4. Emergence of Urban Nature Concepts among Ecologists

Ecologists are interested in exploring native biomes and ways of conserving and restoring them in the face of dramatic natural ecosystems losses as a result of human activities. However, ecologists have focussed on cities only recently by crystallising the field of study referred to as urban ecology. Urban ecology was born in Western Europe where natural landscapes were modified over the history of human settlement. European researchers actively studied urban areas after World War II because of simultaneous destruction and expansion in many cities [7,23]. From this context, urban nature emerged as a heterogeneous and complex phenomenon. This vision of urban nature includes all types of urban biotopes—remnants of native plant communities, semi-natural modified forests, meadows, designed urban parks, small community gardens and abandoned self-grown wastelands, as well as cracks in walls and pavements [1,24]. In Europe, all forms of urban nature are still dominated by native flora.
The ecology of European and North American native biomes is connected to the extensive glaciations of the Pleistocene era (2,580,000 to 11,700 years ago) that dramatically modified the landscape. European native ecosystems developed in the post-glaciation period and experienced numerous natural and human-induced disturbances. Thus, plants developed effective adaptation and recovery mechanisms for disturbed ecosystems. There are many European plants with pioneer (ruderal) strategies that use seed banks to regrow in disturbed areas [18,24,25].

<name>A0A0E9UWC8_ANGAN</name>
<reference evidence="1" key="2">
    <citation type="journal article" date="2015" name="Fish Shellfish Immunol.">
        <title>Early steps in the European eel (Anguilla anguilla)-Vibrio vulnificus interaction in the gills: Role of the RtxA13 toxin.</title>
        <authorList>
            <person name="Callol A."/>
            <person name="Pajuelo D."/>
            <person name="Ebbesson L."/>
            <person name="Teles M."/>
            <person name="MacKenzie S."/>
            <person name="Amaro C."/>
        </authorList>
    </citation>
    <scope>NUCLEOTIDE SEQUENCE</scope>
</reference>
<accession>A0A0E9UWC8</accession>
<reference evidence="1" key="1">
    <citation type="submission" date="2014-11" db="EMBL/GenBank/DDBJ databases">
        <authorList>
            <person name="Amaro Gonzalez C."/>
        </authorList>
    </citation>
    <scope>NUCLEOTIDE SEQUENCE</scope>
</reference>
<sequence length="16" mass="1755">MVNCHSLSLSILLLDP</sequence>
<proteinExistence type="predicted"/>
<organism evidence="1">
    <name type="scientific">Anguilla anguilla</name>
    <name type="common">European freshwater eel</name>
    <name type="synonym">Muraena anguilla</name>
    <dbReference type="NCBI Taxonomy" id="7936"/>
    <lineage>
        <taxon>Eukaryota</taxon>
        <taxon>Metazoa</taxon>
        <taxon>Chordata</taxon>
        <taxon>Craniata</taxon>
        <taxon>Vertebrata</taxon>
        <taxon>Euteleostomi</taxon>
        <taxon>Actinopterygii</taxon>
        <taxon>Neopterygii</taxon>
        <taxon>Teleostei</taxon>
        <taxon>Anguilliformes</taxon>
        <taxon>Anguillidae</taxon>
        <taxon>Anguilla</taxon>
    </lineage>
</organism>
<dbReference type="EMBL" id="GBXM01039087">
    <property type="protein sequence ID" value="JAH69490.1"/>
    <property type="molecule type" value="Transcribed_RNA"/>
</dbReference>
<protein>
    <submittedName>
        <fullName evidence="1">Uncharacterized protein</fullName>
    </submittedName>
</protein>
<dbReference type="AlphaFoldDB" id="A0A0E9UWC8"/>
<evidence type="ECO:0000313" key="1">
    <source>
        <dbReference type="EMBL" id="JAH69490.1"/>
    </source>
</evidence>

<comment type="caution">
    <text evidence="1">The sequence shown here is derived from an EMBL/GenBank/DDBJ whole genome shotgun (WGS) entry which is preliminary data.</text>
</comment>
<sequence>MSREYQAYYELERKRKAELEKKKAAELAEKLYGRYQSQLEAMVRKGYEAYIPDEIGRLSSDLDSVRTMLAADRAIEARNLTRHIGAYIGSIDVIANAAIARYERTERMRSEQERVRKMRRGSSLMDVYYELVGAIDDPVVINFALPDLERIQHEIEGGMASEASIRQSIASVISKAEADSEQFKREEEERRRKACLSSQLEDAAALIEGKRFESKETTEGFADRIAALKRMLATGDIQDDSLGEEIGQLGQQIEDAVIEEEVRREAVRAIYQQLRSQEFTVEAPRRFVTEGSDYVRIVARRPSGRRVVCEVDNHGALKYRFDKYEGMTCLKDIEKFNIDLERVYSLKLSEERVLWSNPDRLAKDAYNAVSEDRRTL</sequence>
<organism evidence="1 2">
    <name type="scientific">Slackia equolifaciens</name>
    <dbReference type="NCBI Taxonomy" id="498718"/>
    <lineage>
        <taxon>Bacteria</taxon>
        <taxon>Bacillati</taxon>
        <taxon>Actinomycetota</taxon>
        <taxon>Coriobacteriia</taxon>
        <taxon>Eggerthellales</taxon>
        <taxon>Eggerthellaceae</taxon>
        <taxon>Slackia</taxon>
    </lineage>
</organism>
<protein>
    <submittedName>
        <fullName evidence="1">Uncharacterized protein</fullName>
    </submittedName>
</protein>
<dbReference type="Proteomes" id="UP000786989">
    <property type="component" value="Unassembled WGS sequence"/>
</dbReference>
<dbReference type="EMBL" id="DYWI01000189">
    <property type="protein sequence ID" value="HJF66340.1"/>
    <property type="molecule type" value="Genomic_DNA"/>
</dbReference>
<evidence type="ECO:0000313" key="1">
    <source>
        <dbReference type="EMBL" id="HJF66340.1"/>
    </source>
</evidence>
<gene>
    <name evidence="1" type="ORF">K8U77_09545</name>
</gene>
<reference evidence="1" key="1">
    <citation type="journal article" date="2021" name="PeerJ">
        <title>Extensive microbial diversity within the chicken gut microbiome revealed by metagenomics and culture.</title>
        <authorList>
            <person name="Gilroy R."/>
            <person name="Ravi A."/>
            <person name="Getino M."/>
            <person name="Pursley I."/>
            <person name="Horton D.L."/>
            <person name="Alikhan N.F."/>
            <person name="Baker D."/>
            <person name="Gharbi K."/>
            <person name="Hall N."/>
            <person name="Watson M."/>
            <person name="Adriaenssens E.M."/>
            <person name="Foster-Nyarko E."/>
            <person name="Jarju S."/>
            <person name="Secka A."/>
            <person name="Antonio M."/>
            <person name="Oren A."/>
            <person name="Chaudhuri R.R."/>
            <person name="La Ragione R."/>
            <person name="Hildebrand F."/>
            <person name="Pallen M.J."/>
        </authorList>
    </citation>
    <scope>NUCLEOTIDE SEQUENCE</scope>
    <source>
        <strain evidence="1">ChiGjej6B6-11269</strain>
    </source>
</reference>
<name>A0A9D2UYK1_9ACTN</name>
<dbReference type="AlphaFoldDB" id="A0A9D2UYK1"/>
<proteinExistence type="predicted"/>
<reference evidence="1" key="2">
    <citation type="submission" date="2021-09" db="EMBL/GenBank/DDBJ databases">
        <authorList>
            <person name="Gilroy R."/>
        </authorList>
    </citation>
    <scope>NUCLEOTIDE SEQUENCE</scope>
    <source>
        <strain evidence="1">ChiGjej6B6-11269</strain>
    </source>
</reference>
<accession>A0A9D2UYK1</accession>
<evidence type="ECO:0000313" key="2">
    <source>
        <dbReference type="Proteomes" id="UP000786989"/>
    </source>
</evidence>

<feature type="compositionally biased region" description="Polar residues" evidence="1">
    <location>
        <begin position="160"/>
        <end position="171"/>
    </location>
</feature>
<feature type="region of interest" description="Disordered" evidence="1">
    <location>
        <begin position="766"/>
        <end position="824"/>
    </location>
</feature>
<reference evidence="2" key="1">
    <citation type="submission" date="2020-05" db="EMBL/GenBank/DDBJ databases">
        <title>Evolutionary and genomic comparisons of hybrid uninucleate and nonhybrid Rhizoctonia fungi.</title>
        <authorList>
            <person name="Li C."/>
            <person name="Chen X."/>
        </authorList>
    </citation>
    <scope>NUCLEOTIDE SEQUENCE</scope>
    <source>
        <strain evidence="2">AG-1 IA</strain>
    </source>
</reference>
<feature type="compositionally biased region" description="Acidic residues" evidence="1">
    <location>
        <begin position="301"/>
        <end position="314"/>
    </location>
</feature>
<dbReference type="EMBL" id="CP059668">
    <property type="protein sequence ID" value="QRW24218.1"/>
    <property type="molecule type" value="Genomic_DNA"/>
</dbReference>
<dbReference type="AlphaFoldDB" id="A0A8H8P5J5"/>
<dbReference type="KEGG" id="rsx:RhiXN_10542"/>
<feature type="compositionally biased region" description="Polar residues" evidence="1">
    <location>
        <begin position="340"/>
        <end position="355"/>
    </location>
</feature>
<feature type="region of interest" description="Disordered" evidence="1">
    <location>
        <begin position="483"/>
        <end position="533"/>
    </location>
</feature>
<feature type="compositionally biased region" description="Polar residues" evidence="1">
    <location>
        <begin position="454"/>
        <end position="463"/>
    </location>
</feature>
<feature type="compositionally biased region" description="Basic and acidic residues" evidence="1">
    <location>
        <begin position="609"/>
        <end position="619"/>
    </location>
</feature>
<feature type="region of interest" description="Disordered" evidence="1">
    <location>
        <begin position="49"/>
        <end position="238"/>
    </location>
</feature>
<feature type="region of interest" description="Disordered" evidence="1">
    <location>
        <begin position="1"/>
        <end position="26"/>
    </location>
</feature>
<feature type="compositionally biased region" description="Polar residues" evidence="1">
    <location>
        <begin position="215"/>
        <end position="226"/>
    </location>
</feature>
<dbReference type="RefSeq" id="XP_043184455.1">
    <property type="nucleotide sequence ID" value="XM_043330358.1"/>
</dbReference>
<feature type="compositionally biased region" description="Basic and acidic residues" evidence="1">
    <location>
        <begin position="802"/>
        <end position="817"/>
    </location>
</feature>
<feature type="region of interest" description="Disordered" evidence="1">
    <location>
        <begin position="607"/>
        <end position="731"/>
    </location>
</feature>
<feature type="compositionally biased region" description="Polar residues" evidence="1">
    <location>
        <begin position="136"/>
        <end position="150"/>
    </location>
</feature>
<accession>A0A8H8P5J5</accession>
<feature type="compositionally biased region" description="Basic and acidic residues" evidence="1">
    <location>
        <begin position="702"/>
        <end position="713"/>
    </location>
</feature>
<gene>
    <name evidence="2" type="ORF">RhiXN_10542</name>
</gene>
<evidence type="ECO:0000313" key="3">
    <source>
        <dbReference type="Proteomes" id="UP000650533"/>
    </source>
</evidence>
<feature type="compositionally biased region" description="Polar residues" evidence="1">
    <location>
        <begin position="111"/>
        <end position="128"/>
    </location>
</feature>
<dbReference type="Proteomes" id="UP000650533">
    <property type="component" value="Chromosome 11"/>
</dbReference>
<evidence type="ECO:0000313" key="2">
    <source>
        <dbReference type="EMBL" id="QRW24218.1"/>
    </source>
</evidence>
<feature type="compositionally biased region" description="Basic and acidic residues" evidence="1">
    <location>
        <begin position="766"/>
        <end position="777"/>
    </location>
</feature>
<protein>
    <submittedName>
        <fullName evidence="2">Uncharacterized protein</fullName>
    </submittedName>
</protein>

There is a rich history of exotic plant introductions to the European continent. However, due to the character of the landscape, the degree of their naturalisation and biological invasion is still low. For example, according to Müller and Sukopp [26], in Europe, 12,000 plant species have been introduced since 4000 BC and only 2.3% have been naturalised. The succession process has allowed wastelands and disturbed sites to go through recovery stages quickly. Many native pioneer species are present in urban soil seed banks and are able to colonise abandoned or disturbed areas in a relatively short period. Native plants are dominant in natural reserves as well as in disturbed urban areas. In Europe, many urban and agricultural weeds are native, originating from naturally disturbed areas [27].
Increasing human-induced changes in natural systems (e.g., fragmentation, land clearing for future urban development, an increase of invasive species that naturalised in native systems (Figure 4) and declining rare native species) pushed ecologists and nature conservationists to develop a new theoretical vision of urban nature that could explain the complexity of ecosystem dynamics to find more effective ways of protecting and restoring such urban ecosystems.
The two most significant concepts—novel ecosystems and four natures—were developed by ecologists almost at the same time in different parts of the world.

4.1. Novel and Designed Ecosystems